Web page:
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Log on for an eye-opener

The show is about to begin, so please switch on your mobile phone.

Not an instruction that typically greets you at the start of an Edinburgh Fringe production, but then City Of The Blind is not your typical sit-in-a-room, face-the-front sort of event.

Part of the Made In Scotland Showcase 2014, it comes from the imagination of writer-director David Leddy and Scottish theatre company Fire Exit, who previously led audiences around the backstage labyrinths of the Citizens Theatre in Glasgow and Hill Street Theatre in Edinburgh for gothic-horror promenade piece Sub Rosa. This time the stage is your smartphone or tablet and the show can be watched anywhere.

Leddy has a globally serious and sickeningly true tale to tell here, albeit wrapped up in the genre trappings of a political conspiracy thriller. Cassie Al-Khatib (Claire Knight) is an investigative auditor working at the United Nations headquarters in New York. While looking into how South American drugs money entered the US economy during the banking crisis, she stumbles on what seems to be another cover-up: an organised ring of gang rapists, all of them UN peacekeeping soldiers, has been operating in Democratic Republic of Congo. Incidences of male rape have been buried deep within the UN's files, and Cassie must turn whistleblower to bring these crimes to the surface.

The story unfolds in six "chapters" assembled from genre-appropriate content: CCTV footage, wiretap audio, email and text message exchanges, surveillance photos. It's an incredibly immersive means of drawing the audience into the story, as the voyeuristic nature of the material itself renders the viewer more complicit as the plot unfolds: Cassie is our heroine and we sympathise on a human level with the emotional problems she's undergoing with her sister and boyfriend but, listening in on headphones, we feel like we're detached and spying on her ourselves. It's an entertaining experience - red herrings and chapter cliffhangers keep us guessing - but Leddy pulls no punches with the documents gathered together at the end of each section. These authentic newspaper articles and UN reports prove that the essence of everything we've just seen is absolutely real.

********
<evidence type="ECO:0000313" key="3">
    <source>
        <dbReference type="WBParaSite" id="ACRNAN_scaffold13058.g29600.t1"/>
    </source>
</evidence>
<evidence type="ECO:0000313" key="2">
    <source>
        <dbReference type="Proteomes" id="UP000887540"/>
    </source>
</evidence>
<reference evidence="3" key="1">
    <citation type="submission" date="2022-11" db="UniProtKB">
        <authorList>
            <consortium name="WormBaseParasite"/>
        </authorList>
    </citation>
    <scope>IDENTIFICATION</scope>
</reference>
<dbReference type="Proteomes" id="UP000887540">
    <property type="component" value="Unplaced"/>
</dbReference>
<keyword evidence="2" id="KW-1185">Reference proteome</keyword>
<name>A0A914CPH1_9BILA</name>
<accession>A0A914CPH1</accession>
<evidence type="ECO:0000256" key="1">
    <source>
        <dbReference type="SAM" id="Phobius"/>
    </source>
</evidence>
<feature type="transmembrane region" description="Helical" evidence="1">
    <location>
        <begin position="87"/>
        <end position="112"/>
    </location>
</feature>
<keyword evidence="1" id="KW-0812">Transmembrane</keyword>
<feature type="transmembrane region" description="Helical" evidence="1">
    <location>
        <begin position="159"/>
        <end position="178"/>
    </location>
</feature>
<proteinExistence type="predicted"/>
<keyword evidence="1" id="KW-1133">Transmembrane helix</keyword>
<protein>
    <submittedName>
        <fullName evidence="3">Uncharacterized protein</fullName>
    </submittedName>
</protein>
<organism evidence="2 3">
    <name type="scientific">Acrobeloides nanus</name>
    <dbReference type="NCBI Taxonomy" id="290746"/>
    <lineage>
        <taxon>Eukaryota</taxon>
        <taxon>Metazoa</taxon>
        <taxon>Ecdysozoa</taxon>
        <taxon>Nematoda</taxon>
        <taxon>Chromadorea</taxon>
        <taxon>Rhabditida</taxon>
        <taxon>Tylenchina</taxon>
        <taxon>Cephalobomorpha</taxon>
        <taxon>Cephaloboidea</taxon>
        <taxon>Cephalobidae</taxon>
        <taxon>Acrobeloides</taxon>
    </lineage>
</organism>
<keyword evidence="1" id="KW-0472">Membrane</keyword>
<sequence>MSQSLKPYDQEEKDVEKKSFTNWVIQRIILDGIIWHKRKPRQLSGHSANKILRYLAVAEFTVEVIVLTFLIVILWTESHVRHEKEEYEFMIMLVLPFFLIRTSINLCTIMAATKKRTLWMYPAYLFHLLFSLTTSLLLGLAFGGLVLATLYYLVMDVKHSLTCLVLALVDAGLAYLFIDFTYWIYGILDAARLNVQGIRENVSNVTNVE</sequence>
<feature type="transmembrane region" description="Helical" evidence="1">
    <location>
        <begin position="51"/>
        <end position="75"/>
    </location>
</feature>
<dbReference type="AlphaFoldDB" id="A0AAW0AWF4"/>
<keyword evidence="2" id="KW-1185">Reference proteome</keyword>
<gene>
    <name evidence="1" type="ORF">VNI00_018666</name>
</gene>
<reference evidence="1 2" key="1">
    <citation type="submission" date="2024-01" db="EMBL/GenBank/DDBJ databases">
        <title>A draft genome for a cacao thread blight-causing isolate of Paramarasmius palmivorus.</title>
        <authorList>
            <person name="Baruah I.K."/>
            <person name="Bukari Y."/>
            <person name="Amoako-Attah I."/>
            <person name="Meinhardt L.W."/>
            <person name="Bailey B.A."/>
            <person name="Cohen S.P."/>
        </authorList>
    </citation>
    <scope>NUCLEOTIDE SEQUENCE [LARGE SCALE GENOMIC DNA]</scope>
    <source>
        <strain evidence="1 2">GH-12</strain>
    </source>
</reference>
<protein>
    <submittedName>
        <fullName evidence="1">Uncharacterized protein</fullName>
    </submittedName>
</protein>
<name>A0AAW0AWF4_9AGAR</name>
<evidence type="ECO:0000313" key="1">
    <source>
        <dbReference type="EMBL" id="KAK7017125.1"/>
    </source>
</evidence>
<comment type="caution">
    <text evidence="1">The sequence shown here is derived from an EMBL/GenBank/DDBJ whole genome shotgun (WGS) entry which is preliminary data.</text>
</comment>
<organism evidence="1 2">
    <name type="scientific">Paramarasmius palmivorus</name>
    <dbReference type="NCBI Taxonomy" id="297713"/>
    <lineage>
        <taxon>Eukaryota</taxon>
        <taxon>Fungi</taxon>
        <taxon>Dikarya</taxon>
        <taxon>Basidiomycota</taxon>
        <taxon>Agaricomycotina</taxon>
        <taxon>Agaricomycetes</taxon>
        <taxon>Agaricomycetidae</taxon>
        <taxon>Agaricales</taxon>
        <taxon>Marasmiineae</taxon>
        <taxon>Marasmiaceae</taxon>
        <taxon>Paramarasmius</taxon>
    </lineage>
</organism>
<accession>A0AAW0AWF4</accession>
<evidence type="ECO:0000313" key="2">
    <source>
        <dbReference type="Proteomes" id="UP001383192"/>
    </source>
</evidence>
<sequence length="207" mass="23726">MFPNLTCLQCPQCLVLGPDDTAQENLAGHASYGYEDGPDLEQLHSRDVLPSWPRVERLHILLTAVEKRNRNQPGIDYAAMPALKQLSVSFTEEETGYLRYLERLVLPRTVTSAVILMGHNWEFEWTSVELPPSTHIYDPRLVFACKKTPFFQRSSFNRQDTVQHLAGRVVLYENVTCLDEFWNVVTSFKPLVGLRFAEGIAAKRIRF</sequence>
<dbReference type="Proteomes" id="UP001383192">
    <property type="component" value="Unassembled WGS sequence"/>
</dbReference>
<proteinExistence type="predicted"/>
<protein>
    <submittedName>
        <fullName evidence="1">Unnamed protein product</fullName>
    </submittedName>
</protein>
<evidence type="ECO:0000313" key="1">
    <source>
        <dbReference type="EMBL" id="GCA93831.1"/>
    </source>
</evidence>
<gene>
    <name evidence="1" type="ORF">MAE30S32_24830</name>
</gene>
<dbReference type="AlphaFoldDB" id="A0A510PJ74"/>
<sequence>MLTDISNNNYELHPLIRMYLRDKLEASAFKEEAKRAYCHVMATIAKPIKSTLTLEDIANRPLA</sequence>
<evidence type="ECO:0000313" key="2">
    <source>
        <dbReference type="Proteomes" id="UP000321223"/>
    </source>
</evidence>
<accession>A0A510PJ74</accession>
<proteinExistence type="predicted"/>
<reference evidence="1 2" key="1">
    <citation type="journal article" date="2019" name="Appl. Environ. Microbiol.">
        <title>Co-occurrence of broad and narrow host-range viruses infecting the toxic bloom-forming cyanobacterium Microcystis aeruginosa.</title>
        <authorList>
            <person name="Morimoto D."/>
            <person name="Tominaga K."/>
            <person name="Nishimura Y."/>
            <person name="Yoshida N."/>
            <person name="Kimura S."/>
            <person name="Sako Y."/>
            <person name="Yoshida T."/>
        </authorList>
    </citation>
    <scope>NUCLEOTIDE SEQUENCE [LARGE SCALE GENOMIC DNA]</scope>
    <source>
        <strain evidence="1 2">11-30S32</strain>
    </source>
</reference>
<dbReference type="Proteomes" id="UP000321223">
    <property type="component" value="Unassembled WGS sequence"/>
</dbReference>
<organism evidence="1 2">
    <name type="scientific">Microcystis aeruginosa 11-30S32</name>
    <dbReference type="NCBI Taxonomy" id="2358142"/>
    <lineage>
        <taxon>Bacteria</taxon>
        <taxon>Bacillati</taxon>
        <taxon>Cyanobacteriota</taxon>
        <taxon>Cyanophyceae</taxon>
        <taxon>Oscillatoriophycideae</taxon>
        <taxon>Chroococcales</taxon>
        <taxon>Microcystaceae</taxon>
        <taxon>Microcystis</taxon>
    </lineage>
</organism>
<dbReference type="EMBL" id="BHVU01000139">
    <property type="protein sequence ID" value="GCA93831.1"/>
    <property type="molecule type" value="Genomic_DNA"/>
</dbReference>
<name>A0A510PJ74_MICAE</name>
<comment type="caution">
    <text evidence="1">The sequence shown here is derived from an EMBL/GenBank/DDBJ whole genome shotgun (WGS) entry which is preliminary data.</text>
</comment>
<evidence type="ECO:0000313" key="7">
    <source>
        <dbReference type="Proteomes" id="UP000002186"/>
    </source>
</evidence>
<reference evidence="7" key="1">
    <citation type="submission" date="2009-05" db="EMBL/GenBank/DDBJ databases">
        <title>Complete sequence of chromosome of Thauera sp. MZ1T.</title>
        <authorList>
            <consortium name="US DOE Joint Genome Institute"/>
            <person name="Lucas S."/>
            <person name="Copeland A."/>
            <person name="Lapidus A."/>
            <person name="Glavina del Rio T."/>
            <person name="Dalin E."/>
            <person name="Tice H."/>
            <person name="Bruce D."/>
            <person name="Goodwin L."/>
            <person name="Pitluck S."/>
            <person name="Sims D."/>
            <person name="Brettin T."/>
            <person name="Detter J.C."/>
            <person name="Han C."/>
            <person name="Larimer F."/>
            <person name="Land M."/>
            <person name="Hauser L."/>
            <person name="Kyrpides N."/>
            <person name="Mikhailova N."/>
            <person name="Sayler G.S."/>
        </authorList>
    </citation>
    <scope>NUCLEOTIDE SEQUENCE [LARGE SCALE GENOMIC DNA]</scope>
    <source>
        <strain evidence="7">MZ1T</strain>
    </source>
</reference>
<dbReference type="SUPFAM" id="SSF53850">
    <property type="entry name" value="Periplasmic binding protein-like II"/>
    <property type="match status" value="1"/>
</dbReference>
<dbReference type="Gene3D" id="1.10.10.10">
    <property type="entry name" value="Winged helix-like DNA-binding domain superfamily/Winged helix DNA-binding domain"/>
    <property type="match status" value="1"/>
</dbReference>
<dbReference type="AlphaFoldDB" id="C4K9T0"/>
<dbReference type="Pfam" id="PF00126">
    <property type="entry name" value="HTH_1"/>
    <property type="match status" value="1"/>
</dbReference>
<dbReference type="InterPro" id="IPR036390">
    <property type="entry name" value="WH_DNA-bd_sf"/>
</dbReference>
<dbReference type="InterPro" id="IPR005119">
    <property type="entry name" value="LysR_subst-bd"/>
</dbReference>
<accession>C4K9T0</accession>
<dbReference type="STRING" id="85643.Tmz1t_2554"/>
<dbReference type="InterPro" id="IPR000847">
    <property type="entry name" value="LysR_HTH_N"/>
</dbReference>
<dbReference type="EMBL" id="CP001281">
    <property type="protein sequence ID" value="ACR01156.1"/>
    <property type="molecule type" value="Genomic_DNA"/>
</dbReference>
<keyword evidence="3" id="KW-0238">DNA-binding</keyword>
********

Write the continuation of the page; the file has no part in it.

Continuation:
This crashing together of investigative fact and theatrical fiction is presented in a more traditionally tangible format in City Of The Blind's companion piece Horizontal Collaboration, a live show that's part of the Traverse's daily programme. Here four UN staff lawyers at The Hague read pre-prepared texts at a tribunal. The case that emerges concerns Judith K, wife of an African warlord, who enters into a sexual relationship with a UN peacekeeping officer after her husband's assassination.

Leddy's decision to cast four different actors for every show, none of whom has seen the text before, underlines the in-the-moment nature of live theatre. Stripped back to one table, four laptops and eight desklamps (which are switched off, one by one, as the show slips into a moral abyss), it's possible to see flickers of human emotion on the faces of each actor/lawyer as, without rehearsal, they read horrific accounts of sexual violence for the first time. The roles are not gender-specific: I saw it with four women in the cast, but I'm sure a male actor as prosecutor challenging a rape victim, or a male actor delivering a rape victim's testimony, would add a different frisson to the proceedings at another performance.

City Of The Blind and Horizontal Collaboration are connected but separate, the former technologically complex, the latter dramatically pure. Each examines lust for power, first-world hypocrisy and rape as a weapon of war. The refrain "I have no idea what happens next" runs through them both, connecting the many levels on which these inventive productions operate: part thriller device, part admission of helplessness, part challenge to the audience to do something about the issues raised.

To access the production, visit http://cityoftheblind.davidleddy.com

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